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Lanthanum gallium silicate

Lanthanum gallium silicate (refer to as LGS in the article), also known as langasite, has a chemical formula of A3BC3D2O14, where A, B, C and D indicate particular cation sites. A is a decahedral (Thomson cube) site coordinated by 8 oxygen atoms. B is octahedral site coordinated by 6 oxygen atoms, and C and D are tetrahedral sites coordinated by 4 oxygen atoms. In this material, lanthanum occupied the A-sites, gallium the B, C and half of D-sites, and, silicon the other half of D-sites. The crystal structure is shown below:

LGS is a piezoelectric material, with no phase transitions up to its melting point of 1470 °C. Single crystal LGS can be grown via Czochralski method, in which crystallization is initiated on a rotating seed crystal lowered into the melt followed by pulling from the melt. The growth atmosphere is usually argon or nitrogen with up to 5% of oxygen. The use of oxygen in the growth environment is reported to suppress gallium loss from the melt; however, too high an oxygen level can lead to platinum (crucible material used for the melt) dissolution in the melt. The growth of LGS is primarily along the Z-direction. Currently the 3-inch (76 mm) langasite boules produced commercially have growth rates of 1.5 to 5 mm/h. The quality of the crystals tends to improve as the growth rate is reduced.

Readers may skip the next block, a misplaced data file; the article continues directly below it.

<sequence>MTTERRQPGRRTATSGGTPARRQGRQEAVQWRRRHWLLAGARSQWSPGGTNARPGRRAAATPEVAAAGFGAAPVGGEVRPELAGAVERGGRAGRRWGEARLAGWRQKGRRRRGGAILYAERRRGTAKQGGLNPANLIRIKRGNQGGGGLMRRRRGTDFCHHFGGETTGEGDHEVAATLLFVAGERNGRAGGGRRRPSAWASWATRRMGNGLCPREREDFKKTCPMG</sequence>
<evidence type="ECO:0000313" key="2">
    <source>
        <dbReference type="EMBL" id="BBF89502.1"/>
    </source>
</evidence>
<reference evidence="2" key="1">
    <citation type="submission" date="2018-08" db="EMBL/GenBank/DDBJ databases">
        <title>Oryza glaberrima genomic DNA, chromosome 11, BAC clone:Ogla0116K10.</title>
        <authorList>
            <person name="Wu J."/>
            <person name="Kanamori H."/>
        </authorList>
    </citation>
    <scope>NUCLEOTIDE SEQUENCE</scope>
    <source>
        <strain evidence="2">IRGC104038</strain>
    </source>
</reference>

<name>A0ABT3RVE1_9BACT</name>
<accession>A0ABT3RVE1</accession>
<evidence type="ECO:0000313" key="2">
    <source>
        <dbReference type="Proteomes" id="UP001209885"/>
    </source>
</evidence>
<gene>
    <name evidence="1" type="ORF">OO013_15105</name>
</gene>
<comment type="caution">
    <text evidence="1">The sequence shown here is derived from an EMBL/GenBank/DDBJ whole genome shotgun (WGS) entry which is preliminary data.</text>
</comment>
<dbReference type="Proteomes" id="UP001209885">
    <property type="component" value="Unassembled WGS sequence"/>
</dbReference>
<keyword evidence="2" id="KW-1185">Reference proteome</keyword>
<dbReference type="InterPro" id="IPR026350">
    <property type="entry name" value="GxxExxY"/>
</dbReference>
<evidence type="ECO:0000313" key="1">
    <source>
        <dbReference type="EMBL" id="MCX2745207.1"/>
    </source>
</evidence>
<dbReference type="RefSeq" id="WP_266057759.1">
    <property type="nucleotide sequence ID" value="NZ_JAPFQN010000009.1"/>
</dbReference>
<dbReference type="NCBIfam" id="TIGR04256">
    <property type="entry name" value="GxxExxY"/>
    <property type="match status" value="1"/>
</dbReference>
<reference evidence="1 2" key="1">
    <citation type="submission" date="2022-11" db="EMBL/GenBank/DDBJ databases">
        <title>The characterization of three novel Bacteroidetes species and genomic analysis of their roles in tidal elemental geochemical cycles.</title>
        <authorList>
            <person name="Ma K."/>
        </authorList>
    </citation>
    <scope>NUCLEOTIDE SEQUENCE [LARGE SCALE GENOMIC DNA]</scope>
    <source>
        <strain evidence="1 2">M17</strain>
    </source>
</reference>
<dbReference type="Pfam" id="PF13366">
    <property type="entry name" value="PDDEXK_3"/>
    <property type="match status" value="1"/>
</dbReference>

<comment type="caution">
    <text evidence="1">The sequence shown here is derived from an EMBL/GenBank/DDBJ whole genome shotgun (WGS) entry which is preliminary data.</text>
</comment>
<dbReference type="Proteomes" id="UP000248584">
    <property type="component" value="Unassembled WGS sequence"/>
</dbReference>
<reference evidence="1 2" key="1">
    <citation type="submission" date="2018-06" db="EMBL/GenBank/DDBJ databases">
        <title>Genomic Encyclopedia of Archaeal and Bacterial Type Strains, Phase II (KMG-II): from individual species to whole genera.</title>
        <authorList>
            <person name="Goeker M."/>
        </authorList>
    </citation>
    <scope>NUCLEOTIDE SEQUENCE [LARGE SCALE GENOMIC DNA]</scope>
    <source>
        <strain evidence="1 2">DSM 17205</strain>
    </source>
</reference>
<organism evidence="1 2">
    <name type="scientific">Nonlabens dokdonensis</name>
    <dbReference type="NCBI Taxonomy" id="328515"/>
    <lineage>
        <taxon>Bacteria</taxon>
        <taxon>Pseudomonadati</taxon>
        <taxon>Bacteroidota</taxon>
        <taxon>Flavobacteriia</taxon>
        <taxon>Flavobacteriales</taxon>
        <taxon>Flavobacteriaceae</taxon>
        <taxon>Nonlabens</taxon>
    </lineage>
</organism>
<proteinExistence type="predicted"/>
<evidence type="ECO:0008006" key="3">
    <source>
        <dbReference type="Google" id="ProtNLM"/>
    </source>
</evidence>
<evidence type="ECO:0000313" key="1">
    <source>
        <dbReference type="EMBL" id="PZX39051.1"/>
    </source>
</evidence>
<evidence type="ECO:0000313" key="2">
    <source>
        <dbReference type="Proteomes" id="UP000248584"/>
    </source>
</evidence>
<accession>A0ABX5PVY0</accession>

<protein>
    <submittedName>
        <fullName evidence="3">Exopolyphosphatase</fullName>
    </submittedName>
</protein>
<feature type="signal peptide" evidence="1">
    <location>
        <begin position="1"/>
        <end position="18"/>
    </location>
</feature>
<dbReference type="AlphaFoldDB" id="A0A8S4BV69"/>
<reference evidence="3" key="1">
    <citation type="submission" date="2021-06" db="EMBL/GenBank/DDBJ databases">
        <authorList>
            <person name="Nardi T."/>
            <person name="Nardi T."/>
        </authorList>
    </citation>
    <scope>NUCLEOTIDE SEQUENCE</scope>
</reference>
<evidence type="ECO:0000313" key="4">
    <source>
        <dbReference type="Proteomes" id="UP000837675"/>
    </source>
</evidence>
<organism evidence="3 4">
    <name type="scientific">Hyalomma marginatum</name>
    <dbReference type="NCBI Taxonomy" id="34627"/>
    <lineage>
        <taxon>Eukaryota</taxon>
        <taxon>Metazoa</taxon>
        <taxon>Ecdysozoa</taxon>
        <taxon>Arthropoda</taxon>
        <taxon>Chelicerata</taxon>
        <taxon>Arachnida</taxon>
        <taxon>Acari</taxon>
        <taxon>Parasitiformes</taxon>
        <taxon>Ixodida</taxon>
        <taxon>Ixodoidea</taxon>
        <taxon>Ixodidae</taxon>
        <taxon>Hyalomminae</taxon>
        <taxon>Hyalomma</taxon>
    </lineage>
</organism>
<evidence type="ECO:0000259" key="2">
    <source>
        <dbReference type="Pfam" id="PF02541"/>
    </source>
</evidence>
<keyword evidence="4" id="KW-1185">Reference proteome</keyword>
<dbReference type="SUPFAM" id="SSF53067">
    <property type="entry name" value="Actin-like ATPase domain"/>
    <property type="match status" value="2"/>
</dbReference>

See also

This article is licensed under the GNU Free Documentation License. It uses material from the Wikipedia article "Lanthanum_gallium_silicate". A list of authors is available in Wikipedia.
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